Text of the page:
Lakshman, one of the painters, says he finally feels like he’s a part of the festival when he’s painting diyas and making candles.

Festive glow for visually impaired Hyd painters who light up Deepavali with handpainted diyasAll image: Facebook/Nagaram Rajender
news Deepavali Wednesday, October 26, 2016 - 18:32

Their hands covered in bright reds, toasty oranges and deep blues, they carefully paint intricate designs on diyas and make attractive candles. While such scenes repeat in stores and workshops across the country, what makes this scene special is that these 20 painters in Hyderabad are all visually impaired.

Anarghya Foundation, an NGO working with the visually impaired residents of the Sai Nethra Foundation, has kicked off a project to gainfully employ them and give them a sense of participation in the festival of lights. Of the 20 visually impaired people here, four are blind, while the rest have vision impairments with as low as 30% vision or with single eye vision.

Thanks to this project, these 20 amateur painters have found a reason to look forward to the festival that was otherwise largely lost on them.

Lakshman, a 24-year-old with a graduate degree in Commerce, was a resident of Nizamabad till he sought refuge with the Sai Nethra Foundation two years ago. Since birth, Lakshman has been blind in one eye, and with low vision in the other.

According to his doctors, there is little they can do to rectify the blindness, even with surgery. In financially difficult circumstances, Lakshman’s family has always struggled to meet his medical and educational expenses.

For the past year, he has been attending a computer course so that he can apply for the government banking exam, and have a career.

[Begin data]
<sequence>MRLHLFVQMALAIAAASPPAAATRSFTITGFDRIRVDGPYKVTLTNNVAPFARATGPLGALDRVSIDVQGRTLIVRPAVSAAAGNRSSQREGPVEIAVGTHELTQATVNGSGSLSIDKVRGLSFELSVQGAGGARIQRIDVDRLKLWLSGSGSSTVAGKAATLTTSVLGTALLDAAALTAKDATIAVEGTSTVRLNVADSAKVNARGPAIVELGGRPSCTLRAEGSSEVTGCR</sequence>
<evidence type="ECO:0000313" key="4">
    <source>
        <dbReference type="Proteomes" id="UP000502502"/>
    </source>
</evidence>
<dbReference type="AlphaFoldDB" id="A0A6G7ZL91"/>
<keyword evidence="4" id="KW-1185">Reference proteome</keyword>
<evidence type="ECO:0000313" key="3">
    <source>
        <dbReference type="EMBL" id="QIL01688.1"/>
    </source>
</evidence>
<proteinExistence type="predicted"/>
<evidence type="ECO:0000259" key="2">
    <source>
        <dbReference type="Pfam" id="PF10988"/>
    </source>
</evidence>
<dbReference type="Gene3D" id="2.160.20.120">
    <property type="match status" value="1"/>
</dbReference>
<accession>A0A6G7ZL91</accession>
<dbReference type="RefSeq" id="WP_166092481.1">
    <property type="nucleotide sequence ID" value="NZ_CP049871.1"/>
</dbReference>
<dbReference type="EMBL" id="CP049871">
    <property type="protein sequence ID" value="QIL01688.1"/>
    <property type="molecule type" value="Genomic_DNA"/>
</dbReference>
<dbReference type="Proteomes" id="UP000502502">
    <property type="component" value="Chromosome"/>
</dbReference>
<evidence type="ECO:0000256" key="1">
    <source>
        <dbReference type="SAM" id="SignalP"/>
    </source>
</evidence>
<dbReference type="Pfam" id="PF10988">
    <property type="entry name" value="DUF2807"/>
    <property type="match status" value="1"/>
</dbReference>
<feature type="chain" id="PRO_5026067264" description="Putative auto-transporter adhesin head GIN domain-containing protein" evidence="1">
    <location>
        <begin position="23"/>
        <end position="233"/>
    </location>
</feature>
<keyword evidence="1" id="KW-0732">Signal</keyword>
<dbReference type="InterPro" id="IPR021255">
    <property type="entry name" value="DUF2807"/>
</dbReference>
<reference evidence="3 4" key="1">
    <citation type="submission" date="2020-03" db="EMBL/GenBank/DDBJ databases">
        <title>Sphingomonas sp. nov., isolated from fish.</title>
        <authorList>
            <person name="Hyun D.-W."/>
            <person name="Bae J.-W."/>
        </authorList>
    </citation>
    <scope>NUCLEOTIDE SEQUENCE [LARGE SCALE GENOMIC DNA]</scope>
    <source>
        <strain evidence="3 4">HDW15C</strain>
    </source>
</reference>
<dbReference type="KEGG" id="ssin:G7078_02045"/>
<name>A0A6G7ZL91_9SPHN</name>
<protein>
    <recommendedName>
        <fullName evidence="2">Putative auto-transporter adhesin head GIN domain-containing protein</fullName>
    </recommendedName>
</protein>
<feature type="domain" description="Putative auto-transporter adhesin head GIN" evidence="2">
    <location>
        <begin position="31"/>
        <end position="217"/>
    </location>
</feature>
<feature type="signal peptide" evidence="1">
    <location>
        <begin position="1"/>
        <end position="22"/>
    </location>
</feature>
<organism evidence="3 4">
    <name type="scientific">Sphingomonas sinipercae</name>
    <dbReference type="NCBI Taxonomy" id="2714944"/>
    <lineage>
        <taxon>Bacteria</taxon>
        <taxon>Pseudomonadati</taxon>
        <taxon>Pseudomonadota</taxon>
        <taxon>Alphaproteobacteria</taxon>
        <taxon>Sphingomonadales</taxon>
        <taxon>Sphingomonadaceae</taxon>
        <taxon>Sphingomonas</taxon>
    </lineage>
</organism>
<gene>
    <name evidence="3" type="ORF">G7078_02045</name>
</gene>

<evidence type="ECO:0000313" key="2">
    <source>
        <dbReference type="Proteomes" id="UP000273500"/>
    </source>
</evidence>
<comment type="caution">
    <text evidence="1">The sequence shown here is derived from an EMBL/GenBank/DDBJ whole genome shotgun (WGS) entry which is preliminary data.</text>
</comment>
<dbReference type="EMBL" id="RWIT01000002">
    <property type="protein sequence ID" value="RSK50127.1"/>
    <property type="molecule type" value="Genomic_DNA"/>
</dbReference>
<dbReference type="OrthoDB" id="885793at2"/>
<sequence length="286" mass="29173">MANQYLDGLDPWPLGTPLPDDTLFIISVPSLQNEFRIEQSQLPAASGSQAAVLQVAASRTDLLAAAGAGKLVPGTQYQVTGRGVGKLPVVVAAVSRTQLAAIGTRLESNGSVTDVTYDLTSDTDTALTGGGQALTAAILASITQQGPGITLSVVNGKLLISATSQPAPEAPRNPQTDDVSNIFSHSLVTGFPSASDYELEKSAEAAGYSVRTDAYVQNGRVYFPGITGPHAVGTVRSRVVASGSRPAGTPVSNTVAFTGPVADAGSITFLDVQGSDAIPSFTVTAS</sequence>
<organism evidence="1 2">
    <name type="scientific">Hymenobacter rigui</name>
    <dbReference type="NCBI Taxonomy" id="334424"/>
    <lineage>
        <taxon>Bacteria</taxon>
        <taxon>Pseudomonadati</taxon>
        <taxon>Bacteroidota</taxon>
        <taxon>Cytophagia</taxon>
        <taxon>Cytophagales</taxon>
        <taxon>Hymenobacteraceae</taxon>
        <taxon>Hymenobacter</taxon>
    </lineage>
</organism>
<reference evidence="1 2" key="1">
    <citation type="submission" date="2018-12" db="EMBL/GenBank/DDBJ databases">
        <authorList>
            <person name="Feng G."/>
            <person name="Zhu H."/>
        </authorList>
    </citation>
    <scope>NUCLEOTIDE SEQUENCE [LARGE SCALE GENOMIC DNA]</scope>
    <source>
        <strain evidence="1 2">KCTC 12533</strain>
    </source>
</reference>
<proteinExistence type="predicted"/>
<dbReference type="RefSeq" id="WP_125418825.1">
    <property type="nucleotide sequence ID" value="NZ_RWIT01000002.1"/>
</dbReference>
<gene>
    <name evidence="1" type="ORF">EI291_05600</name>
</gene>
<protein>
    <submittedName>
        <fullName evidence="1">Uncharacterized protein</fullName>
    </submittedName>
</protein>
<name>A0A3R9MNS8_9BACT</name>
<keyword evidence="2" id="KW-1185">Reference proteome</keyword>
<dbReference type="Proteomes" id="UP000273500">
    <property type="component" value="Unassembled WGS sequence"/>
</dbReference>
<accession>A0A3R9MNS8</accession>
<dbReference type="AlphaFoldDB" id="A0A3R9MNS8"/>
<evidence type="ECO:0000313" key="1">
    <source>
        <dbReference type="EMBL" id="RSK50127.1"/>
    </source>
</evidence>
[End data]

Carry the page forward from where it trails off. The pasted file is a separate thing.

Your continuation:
Lakshman says that festivals were always a particularly sad time of year, since he can’t enjoy the colourful streets and lighted houses.

“I became very depressed few years back. When everybody in my family would enjoy the festival, I would spend my days at home,” he said.

Other participants in the project have similar stories to tell. Some, who were not born visually impaired, feel the loss particularly strongly, having celebrated Deepavali in the past, but losing the ability to see the lights and decorations along the way.

Balraj who lost his eyesight after an accident few years ago, sorely misses decorating his house with coloured lights and bursting crackers. Diwali was his favourite festival.  

However, as Lakshman says, “Now, while painting diyas and making candles, I feel I am celebrating this festival and contributing to the celebration.” He’s also excited about the fact that he’s obtained a skill with time, and enjoys the process of imagining the combinations of colours and reproducing them on the diyas.

 Harika, the founder of Anarghya Foundation says that the goal of the project is to not only give the participants a sense of inclusion in Deepavali, but also produce some gainful outcomes from their work. So the NGO is planning to sell the candles and diyas, and at moderate prices below the market levels, to make them more attractive to customers.

“For them this is a big step – they are making an effort to contribute as much as they can. Even though volunteers help them with the finishing touches, but the main ideas of how the diyas should look, what colour combinations should be used and so on, are generated by them,” she added.

Though they can’t enjoy the visual feast of Deepavali themselves, this festival season, Lakshman and 19 others are just happy to light up other people’s life and feel a part of the celebration through them.

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